The Sigma 150-600mm f/5-6.3 DG OS HSM for DSLRs was a massive success for Sigma. Many photographers have asked repeatedly for a new Sigma 150-600mm DG DN (mirrorless) version of this legendary lens. Well, Sigma has delivered.

I’ve had my hands on the Sigma 150-600mm f/5-6.3 DG DN OS Sport for the last few weeks. Now, I’m ready to share my thoughts and feelings on this lens that’s aiming to be the go-to option for wildlife and sports photographers who use L mount alliance and/or Sony E mount cameras.


  • Sharp through the entire zoom range
  • Fantastic twist and push-pull zoom design
  • Fast and accurate when autofocusing
  • Solid construction
  • Weather sealing
  • Can be used with Sigma’s teleconverters
  • Plenty of customizable buttons
  • Excellent price point


  • It weighs 4.63 pounds!
  • Some pincushion distortion
  • The lens torque switch, on my review copy at least, was tempremental
  • The colors it renders are a tad too much on the warm side

Sigma 150-600mm DG DN — Technical specifications

The Sigma 150-600mm DG DN has an impressive list of tech specs.

All of the technical specifications listed here have been taken from the official Sigma website:

  • 25 elements/15 groups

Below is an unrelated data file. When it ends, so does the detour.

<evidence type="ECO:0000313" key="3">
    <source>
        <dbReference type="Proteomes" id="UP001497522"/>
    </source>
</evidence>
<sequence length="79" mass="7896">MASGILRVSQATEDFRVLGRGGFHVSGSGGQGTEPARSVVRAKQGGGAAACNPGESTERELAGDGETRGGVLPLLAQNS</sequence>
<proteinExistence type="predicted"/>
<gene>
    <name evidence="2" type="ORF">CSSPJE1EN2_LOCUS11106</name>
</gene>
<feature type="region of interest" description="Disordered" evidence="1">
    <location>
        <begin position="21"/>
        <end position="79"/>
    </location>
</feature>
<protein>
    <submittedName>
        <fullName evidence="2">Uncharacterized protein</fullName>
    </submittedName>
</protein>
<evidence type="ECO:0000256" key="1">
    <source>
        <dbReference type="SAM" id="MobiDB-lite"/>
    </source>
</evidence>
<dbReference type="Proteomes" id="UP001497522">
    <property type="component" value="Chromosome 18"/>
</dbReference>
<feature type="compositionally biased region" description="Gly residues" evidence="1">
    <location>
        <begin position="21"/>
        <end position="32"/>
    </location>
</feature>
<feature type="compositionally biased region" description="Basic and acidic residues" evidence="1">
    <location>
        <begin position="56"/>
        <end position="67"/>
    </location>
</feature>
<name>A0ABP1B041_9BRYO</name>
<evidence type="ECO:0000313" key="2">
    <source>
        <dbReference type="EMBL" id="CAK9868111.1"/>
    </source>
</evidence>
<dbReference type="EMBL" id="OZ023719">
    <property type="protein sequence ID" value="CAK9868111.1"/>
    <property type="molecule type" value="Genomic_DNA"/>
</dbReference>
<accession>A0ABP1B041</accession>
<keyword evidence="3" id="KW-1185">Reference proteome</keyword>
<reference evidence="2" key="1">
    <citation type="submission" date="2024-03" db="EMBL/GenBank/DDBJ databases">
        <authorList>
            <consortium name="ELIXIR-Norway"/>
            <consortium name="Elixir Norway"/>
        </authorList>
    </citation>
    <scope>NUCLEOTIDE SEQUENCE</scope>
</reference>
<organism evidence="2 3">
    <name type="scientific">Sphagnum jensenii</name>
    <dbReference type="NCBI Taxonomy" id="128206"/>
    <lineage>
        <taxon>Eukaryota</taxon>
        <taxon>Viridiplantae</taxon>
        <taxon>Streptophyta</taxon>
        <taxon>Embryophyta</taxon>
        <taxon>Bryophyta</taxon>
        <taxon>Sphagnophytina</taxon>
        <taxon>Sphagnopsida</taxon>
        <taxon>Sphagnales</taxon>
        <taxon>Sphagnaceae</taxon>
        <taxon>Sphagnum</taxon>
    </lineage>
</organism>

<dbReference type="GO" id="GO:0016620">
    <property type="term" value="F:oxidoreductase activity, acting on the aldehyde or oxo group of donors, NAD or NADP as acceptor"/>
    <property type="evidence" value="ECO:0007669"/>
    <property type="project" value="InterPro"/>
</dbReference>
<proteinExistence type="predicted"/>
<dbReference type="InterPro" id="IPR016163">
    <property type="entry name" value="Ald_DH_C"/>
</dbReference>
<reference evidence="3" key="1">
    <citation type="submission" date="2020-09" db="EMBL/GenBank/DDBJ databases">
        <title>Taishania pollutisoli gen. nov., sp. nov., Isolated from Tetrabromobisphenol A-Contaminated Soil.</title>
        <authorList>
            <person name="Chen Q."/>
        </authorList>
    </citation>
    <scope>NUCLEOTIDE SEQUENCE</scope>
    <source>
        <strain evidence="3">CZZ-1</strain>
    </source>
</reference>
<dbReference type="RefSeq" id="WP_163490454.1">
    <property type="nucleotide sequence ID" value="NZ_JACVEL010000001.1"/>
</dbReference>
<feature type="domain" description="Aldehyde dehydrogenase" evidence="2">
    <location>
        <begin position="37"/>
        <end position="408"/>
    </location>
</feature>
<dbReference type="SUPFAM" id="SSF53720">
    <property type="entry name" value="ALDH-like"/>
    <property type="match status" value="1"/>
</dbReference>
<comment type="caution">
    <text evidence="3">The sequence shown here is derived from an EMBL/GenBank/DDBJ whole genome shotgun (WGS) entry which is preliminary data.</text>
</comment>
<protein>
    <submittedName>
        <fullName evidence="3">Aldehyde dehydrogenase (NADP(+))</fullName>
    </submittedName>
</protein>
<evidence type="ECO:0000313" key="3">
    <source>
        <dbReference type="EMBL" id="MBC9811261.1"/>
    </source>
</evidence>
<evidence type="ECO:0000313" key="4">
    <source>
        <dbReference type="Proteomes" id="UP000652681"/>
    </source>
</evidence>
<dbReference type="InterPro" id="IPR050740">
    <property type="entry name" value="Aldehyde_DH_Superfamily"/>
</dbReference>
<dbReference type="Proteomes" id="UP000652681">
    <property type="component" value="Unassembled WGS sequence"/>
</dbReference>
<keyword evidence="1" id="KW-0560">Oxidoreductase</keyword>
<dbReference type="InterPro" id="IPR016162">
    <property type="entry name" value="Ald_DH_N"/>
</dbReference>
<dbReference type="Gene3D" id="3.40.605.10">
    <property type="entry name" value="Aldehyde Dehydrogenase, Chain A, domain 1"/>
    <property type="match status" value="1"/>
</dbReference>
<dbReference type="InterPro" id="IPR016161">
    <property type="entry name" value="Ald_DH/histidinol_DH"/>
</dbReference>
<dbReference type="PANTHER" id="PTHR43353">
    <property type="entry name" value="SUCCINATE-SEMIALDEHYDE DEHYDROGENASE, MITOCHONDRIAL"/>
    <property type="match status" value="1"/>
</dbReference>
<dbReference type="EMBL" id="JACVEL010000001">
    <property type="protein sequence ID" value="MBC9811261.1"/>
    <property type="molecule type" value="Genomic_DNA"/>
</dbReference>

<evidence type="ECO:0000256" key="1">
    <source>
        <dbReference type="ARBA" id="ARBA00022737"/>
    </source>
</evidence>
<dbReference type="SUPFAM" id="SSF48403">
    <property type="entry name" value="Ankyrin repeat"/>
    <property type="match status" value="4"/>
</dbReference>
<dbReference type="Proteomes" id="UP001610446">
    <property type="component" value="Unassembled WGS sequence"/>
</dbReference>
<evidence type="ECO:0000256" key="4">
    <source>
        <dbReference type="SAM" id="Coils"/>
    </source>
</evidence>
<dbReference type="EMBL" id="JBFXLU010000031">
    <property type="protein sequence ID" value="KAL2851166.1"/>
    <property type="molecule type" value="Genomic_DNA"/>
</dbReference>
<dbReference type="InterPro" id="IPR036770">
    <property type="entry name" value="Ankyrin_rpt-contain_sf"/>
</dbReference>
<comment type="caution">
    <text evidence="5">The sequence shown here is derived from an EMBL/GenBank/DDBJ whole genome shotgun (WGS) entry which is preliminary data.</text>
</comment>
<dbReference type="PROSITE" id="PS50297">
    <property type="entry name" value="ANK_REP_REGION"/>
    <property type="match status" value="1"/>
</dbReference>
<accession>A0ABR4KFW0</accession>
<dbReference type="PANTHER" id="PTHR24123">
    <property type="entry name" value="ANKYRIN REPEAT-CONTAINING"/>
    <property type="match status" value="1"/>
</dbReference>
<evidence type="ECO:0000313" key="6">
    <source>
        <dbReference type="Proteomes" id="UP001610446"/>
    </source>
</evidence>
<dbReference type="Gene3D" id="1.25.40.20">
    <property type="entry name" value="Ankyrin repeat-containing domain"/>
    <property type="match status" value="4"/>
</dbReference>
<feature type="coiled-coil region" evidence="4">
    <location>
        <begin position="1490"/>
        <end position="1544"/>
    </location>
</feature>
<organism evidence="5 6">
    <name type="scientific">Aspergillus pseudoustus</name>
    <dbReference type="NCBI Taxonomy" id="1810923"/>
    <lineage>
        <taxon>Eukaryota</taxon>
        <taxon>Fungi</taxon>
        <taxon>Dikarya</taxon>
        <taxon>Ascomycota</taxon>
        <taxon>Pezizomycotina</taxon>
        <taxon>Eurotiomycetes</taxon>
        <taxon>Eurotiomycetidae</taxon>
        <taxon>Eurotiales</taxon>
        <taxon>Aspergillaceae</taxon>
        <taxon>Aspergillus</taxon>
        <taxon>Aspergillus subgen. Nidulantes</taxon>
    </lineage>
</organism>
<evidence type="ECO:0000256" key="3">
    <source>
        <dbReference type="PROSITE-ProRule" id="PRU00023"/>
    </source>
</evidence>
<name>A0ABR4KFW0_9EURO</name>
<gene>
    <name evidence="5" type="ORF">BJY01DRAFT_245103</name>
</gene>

• 9 rounded diaphragm blades
  • Angle of view: 16.4°–4.1°
  • Min focus distance: 58–280cm / 22.8–110.2in
  • Filter size: φ95mm
  • Dimensions: 109.4mm × 263.6mm / 4.3in. x 10.4in
  • Weight: 2,100g / 4.63lbs. (tripod socket included)
  • Stepping autofocus motor
  • Dust and splash resistant structure
  • Image stabilization

Sigma 150-600mm DG DN — Handling and build quality

The Sigma 150-600mm DG DN is enormous. Still, this is to be expected. There are a lot of large elements in this lens. There’s a ton of weather sealing, too. I was caught out in a full-on thunderstorm and the lens kept working. When retracted, the lens measures 13 inches long with the lens hood, and just under 17 inches when the barrel is fully extended.

However, having said that, this 4.63 pound lens is easy to hold and use. I never felt uncomfortable or burdened by this lens. Paired with my Panasonic Lumix S5, I was able to walk around for hours without issues. The lens is made from a mixture of composite plastics and metal, and it feels solid.

The number of controls on the lens allows you to dial it in to suit your shooting style.

Up top, you’ll find a 95mm front element with a tapered zoom ring behind it. Behind the zoom ring, you’ll find three custom function buttons and the torque mode switch. Next, you’ll come across the manual focus ring, the Arca Swiss compatible tripod collar and some mode switches. There’s are switches for auto/manual focus, focus limiting, image stabilization and custom modes.

Everything about this lens feels rock solid. However, I do want to note that my review copy had a torque mode switch that was temperamental. At times, I had to really force the switch into position. All of the other switches functioned normally. Still, this is just a sample variation. Our Managing Editor did not encounter this problem on a different copy of the lens.

Sigma 150-600mm DG DN — In the field

There’s no escaping the fact that this is a beast of a lens.